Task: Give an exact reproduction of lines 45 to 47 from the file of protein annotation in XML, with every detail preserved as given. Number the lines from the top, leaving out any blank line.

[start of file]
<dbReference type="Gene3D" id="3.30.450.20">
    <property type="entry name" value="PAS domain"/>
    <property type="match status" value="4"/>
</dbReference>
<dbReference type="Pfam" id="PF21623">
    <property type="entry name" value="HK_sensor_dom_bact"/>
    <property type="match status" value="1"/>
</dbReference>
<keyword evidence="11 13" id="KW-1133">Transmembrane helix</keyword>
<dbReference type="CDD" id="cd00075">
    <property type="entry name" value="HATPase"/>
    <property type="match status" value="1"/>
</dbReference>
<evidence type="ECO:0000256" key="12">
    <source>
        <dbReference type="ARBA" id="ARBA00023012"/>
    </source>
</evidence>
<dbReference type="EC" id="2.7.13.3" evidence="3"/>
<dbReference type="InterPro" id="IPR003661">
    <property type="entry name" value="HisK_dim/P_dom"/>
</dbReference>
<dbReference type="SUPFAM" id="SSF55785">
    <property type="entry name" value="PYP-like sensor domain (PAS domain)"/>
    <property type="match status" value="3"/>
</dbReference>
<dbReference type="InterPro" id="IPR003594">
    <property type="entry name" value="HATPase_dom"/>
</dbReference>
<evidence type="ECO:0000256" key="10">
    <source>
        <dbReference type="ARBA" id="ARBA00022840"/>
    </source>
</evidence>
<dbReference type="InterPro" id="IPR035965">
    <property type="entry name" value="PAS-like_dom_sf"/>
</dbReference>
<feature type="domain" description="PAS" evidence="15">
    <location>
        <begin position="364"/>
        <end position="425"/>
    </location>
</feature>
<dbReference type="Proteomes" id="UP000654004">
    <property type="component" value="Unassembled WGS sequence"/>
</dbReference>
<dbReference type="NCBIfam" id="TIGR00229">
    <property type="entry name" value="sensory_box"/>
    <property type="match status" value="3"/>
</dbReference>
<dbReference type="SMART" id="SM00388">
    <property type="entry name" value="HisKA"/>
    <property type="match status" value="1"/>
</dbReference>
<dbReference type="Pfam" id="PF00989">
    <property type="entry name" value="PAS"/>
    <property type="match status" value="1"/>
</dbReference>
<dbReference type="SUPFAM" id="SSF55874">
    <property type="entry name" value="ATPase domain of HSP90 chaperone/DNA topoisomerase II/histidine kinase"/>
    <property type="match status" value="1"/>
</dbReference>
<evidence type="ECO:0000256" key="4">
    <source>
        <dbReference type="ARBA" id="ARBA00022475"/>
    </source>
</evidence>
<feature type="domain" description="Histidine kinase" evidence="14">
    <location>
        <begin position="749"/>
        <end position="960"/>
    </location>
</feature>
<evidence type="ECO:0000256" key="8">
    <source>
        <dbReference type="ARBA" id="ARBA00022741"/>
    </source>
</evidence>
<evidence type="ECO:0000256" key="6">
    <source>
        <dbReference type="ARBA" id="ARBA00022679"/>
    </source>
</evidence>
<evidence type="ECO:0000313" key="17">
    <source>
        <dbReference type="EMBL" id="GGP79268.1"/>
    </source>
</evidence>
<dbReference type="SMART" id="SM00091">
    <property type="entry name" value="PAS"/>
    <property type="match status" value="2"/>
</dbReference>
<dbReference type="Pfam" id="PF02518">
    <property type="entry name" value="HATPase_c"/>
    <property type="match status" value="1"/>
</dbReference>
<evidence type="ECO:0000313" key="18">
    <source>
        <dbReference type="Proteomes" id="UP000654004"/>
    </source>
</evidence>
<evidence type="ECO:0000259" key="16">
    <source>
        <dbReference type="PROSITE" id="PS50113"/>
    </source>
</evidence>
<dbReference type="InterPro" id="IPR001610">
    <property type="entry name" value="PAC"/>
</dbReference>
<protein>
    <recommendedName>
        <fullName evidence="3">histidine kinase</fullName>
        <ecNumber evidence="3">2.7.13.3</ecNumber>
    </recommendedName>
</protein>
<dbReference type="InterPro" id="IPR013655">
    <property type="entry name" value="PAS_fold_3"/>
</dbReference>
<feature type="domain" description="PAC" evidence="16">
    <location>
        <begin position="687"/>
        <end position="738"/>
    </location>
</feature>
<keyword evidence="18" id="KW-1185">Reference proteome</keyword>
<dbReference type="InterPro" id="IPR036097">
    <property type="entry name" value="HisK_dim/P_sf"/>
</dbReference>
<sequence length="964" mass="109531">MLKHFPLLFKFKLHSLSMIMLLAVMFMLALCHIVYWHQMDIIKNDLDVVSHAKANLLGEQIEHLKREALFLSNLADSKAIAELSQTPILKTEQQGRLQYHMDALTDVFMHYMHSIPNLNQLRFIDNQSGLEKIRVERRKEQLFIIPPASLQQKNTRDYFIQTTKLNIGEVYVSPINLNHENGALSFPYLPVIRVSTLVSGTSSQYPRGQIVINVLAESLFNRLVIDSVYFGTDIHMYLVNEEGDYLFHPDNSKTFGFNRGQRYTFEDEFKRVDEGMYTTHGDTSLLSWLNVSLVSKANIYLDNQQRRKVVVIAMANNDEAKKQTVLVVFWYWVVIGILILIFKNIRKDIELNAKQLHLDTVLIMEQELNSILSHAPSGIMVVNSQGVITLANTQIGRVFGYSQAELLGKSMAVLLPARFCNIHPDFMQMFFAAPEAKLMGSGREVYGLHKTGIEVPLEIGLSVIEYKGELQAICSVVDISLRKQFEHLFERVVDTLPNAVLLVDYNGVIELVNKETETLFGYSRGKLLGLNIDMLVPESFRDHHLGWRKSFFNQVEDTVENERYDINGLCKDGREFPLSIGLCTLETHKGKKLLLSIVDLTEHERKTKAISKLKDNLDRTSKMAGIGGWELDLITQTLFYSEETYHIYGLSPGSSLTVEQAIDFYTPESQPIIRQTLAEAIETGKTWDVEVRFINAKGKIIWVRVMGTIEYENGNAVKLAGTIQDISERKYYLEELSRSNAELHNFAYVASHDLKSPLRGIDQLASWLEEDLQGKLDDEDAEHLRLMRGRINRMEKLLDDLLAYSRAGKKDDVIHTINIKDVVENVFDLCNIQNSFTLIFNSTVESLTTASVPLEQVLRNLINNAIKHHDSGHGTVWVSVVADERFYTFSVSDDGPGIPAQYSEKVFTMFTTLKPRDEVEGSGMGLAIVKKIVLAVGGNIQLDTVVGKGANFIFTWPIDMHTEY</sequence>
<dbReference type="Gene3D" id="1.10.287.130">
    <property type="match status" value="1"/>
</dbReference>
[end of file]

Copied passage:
    <property type="component" value="Unassembled WGS sequence"/>
</dbReference>
<dbReference type="NCBIfam" id="TIGR00229">